De-identifying Patient Data, Part 1

In healthcare IT, no matter where you work, you’re faced with protecting patient data. Many countries have regulatory frameworks to address patient privacy and the use of health information. In the US, HIPAA regulates the use of PHI (protected health information). In Canada, the law is called PIPEDA (Personal Information Protection and Electronic Documents Act). PIPEDA regulates the use of consumer data in a number of industries, not just healthcare. Plus a few Canadian provinces have their own privacy legislation in place.

Regardless, data breaches cost healthcare organizations a staggering $6 billion annually, in the US alone.

So how do you protect patient data? Let’s hone in on one data protection technique: de-identification. Data de-identification is essentially a way to mask or replace personally identifiable information (PII) and protected health information (PHI). On occasion, HL7 analysts need to share or redistribute HL7 production data. One use case is the need to port realistic data to a test system or staging area.

So what do you need to know in order to de-identify HL7 log data?

  1. To begin with, you’ll need to list the sensitive data identifiers you’re dealing with. The Department of Health and Human Services (HHS) provides a HIPAA Privacy Rule booklet (PDF) that highlights the 18 HIPAA identifiers. Each identifier is a category of data you need to protect. The list goes way beyond names, addresses, social security numbers, and health plan numbers. You’ll need to pay attention to device identifiers and even IP addresses. Ensure that your de-identification technique covers all 18 identifiers.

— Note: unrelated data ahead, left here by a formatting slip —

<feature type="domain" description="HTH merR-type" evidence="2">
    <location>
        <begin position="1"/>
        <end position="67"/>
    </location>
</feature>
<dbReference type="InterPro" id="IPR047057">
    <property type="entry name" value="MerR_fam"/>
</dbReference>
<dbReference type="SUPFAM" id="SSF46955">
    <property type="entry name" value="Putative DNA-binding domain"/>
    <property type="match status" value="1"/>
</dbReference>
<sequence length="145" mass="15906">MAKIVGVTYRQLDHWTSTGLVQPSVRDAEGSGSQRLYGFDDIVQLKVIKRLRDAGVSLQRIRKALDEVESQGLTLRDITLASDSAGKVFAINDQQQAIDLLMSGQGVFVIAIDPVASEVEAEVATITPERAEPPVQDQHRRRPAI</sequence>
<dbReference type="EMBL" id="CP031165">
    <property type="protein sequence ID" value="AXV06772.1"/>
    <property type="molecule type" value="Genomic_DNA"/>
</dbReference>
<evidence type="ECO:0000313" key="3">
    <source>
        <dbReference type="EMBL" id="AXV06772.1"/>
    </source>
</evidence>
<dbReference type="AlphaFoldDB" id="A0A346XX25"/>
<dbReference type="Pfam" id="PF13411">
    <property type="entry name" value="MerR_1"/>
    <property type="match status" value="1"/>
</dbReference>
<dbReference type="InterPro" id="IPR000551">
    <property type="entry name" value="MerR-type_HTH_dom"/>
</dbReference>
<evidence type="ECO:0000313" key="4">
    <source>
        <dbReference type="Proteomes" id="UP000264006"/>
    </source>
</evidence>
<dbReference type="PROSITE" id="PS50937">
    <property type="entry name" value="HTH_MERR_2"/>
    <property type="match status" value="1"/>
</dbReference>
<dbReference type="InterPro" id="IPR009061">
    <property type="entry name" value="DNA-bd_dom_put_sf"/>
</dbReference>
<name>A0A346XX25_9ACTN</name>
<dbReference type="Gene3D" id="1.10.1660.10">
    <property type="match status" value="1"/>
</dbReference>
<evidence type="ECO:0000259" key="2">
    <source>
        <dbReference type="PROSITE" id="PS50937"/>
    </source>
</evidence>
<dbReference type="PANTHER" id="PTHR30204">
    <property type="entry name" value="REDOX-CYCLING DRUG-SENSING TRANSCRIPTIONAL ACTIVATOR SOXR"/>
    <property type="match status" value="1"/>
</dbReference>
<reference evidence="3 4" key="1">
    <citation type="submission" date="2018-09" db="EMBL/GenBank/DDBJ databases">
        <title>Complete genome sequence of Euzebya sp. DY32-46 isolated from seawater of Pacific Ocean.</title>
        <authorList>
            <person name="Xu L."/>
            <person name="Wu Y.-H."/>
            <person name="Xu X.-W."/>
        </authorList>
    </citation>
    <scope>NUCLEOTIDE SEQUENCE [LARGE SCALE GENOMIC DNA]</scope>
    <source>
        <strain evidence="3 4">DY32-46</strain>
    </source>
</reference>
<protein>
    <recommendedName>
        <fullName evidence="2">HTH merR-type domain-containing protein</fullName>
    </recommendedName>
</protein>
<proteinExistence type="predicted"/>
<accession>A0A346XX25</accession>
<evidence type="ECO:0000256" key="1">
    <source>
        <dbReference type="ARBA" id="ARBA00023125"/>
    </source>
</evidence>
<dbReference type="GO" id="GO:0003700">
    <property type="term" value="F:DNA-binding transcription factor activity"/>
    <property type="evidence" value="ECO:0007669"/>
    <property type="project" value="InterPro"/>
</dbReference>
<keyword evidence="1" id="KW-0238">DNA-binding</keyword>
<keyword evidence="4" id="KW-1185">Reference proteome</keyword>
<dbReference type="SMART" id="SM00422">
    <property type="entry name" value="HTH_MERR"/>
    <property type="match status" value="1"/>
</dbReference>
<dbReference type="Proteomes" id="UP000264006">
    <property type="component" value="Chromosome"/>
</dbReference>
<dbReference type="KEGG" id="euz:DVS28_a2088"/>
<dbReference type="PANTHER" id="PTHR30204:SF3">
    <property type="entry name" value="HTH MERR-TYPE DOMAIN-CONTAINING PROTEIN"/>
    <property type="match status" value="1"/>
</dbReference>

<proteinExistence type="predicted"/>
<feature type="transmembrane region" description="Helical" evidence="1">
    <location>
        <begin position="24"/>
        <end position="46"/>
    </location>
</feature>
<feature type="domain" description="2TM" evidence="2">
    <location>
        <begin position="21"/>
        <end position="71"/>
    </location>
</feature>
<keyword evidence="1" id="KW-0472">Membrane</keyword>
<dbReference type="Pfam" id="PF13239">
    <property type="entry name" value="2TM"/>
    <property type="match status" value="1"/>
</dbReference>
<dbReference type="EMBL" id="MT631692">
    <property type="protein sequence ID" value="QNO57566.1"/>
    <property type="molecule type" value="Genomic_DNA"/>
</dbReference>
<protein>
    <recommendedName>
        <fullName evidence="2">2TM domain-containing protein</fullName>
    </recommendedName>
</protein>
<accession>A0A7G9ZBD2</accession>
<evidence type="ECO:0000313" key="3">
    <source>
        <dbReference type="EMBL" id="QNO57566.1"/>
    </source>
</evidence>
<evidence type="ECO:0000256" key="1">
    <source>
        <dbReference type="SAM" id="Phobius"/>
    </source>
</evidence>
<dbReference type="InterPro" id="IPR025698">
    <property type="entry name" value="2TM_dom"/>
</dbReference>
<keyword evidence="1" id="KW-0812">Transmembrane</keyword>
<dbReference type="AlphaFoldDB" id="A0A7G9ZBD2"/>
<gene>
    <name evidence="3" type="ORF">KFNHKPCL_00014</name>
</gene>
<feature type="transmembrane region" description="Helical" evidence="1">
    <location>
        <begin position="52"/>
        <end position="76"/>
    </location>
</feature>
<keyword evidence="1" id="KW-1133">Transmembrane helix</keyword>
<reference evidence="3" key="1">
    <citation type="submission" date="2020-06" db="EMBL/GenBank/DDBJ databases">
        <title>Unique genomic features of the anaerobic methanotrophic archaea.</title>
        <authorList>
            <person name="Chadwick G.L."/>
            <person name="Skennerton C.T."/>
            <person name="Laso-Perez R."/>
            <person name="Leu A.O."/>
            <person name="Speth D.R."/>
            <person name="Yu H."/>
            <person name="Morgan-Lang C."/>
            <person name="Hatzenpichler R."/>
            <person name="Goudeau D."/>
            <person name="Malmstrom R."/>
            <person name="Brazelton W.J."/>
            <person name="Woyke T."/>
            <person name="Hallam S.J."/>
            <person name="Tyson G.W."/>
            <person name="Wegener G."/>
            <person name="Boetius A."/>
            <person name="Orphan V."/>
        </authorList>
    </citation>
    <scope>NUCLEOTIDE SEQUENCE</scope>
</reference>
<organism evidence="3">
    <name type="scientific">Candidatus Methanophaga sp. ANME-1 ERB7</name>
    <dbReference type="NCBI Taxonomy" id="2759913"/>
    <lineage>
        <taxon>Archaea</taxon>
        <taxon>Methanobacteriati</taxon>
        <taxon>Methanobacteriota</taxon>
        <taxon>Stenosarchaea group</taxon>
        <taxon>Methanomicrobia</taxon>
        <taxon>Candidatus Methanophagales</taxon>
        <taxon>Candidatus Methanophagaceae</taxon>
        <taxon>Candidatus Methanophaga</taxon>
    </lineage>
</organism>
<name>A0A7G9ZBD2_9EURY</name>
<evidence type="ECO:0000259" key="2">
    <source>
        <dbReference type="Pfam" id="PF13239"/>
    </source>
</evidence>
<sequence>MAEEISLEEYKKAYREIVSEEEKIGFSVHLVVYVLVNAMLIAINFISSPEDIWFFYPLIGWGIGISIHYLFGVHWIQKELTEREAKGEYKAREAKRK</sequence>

2. To be safe, use techniques that don’t permit re-identification.
  3. Make sure you map identifiers to HL7 fields and segments. This will vary from one system to the next. You’ll want to have the ability to trace which message components will be impacted by changes before you hit that OK button (or the equivalent) on your de-identification tool.
  4. Ensure the data remains useful. One of the issues with traditional randomization techniques is that scrambled data may not be plausible. Overall meaning in the message flow should be preserved. You don’t want to be able to identify patient John Smith, but you want to make sure he isn’t discharged before he’s admitted — so the patient’s overall record should remain as-is.

Further Reading on Protecting Patient Data

Your Comments

We’ve just touched the tip of the de-identification iceberg here. Are there other issues we should be keeping an eye out for? Let everyone know in the comments.